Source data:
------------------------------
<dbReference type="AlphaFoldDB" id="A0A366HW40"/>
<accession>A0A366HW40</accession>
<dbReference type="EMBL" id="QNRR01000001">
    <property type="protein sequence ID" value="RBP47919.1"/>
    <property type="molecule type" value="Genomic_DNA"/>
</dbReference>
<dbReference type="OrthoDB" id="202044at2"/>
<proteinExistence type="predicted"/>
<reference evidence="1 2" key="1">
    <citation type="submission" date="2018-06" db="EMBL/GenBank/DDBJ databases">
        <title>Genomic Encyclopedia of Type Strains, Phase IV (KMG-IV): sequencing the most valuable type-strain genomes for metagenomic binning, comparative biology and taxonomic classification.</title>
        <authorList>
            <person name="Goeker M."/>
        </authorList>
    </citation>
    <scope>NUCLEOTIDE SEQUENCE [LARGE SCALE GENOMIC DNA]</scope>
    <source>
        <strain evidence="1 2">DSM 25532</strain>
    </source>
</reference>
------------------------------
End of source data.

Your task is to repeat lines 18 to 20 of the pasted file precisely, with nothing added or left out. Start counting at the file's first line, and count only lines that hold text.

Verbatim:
        <strain evidence="1 2">DSM 25532</strain>
    </source>
</reference>